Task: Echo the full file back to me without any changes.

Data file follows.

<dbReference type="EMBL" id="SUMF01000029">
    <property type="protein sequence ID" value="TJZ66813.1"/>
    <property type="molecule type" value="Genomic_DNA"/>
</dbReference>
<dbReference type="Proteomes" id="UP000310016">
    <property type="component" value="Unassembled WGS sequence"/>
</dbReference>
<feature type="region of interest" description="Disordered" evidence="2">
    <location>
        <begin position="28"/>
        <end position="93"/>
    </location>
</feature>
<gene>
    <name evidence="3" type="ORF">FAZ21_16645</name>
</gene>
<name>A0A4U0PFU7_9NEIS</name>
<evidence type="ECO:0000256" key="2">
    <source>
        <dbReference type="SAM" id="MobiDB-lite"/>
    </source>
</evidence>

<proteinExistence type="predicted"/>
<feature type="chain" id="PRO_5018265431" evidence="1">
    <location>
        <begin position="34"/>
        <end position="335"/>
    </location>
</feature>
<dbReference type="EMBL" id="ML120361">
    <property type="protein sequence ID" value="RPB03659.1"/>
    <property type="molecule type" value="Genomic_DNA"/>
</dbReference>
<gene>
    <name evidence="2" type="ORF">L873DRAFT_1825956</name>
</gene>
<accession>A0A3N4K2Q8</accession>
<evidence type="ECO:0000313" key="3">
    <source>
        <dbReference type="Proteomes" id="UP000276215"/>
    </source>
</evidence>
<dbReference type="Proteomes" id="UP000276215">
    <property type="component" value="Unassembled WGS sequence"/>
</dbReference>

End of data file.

<dbReference type="EMBL" id="SUMF01000029">
    <property type="protein sequence ID" value="TJZ66813.1"/>
    <property type="molecule type" value="Genomic_DNA"/>
</dbReference>
<dbReference type="Proteomes" id="UP000310016">
    <property type="component" value="Unassembled WGS sequence"/>
</dbReference>
<feature type="region of interest" description="Disordered" evidence="2">
    <location>
        <begin position="28"/>
        <end position="93"/>
    </location>
</feature>
<gene>
    <name evidence="3" type="ORF">FAZ21_16645</name>
</gene>
<name>A0A4U0PFU7_9NEIS</name>
<evidence type="ECO:0000256" key="2">
    <source>
        <dbReference type="SAM" id="MobiDB-lite"/>
    </source>
</evidence>

<proteinExistence type="predicted"/>
<feature type="chain" id="PRO_5018265431" evidence="1">
    <location>
        <begin position="34"/>
        <end position="335"/>
    </location>
</feature>
<dbReference type="EMBL" id="ML120361">
    <property type="protein sequence ID" value="RPB03659.1"/>
    <property type="molecule type" value="Genomic_DNA"/>
</dbReference>
<gene>
    <name evidence="2" type="ORF">L873DRAFT_1825956</name>
</gene>
<accession>A0A3N4K2Q8</accession>
<evidence type="ECO:0000313" key="3">
    <source>
        <dbReference type="Proteomes" id="UP000276215"/>
    </source>
</evidence>
<dbReference type="Proteomes" id="UP000276215">
    <property type="component" value="Unassembled WGS sequence"/>
</dbReference>